2. The amount of compensation and benefits to be paid to the former pastor after departure contingent on signing and fulfilling the separation agreement. Compensation and benefits should continue until the date of the end of the departing pastor’s responsibilities, but many churches offer continuing compensation and benefits past this date. Some churches also offer counseling reimbursements for the pastor and his family. Obviously, if the church wants and needs a release and waiver of any claims and non-disparagement clauses, the severance should be something that will fairly entice the departing pastor to agree.  What is the amount of compensation offered to the departing pastor, and what is the final date of payment? What benefits are continued, for how long, and what is the continuing share of financial responsibility for premiums, etc.? (How long is recommended? Because every situation is unique and every church is different in size and budget, the time for continuing compensation vary widely. However, in most situations a church considers no less than 3-6 months of continuing financial benefits in order to care for the former pastor and provide a sufficient time to secure a new position);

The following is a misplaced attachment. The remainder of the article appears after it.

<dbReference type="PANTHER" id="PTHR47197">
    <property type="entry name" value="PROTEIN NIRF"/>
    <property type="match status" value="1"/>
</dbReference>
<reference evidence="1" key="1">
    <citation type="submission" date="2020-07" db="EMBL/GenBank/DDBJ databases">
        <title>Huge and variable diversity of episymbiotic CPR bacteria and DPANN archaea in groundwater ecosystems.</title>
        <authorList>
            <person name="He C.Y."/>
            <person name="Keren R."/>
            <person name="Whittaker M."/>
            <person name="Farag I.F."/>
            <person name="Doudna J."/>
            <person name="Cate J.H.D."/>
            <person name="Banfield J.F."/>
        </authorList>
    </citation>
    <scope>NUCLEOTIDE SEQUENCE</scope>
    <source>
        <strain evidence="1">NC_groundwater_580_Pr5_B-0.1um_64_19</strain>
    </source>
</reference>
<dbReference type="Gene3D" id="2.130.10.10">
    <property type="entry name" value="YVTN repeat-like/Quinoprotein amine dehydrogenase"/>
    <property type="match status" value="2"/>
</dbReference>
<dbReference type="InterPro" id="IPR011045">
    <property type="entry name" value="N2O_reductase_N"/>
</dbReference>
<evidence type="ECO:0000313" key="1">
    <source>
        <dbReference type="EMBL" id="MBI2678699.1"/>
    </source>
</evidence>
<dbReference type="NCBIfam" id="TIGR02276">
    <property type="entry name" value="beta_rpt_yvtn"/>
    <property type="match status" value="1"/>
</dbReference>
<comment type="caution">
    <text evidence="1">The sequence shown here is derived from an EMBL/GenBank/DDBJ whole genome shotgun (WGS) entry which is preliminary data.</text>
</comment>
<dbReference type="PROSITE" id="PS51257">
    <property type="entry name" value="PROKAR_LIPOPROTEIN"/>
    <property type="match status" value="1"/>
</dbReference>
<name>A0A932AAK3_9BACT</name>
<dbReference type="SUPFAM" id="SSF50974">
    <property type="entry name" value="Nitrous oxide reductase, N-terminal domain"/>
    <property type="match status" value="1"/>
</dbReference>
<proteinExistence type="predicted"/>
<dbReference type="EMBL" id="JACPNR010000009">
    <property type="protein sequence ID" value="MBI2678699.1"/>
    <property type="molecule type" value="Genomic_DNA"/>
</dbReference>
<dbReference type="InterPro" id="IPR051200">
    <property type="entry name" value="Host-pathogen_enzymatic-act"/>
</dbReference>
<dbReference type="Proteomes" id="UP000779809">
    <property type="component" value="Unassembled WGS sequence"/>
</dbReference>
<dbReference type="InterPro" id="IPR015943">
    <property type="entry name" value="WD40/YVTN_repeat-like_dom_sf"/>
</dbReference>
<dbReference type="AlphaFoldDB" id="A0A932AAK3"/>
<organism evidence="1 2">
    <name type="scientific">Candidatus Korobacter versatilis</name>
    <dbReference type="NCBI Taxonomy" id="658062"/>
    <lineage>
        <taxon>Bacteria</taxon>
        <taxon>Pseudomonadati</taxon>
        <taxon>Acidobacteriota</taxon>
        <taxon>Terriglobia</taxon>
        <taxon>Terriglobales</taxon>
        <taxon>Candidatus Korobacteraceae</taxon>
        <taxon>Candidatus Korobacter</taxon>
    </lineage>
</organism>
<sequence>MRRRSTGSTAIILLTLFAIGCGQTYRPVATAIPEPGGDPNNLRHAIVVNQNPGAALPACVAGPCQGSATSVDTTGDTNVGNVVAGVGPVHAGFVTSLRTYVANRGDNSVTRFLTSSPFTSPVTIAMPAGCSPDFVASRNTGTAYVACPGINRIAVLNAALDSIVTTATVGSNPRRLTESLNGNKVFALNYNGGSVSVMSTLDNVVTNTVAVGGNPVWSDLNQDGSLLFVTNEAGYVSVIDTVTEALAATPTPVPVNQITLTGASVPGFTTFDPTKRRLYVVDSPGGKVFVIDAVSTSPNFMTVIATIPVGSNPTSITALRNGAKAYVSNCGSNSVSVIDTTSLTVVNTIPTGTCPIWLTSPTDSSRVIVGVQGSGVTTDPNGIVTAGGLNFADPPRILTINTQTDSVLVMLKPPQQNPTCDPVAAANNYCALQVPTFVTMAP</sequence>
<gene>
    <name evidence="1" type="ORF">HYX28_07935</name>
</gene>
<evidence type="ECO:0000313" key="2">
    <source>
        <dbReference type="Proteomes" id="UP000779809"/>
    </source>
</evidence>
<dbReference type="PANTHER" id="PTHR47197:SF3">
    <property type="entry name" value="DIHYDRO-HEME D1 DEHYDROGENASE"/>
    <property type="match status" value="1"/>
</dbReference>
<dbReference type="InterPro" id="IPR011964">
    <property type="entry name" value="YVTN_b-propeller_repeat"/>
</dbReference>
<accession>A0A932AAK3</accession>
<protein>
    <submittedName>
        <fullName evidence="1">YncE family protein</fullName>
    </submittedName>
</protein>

3. The terms of any loan repayments, if applicable. Many churches offer pastors loans for housing and other expenses. A separation agreement should include provisions related to loan repayment and perhaps a note and deed of trust;
  4. The former pastor’s return of all employer property (including keys), and possibly an option for the former pastor to receive ownership of personal property purchased with church resources. For example, if the church purchased the pastor a cell phone or computer, will the church offer the former pastor the option to purchase these items, and if so, for how much?;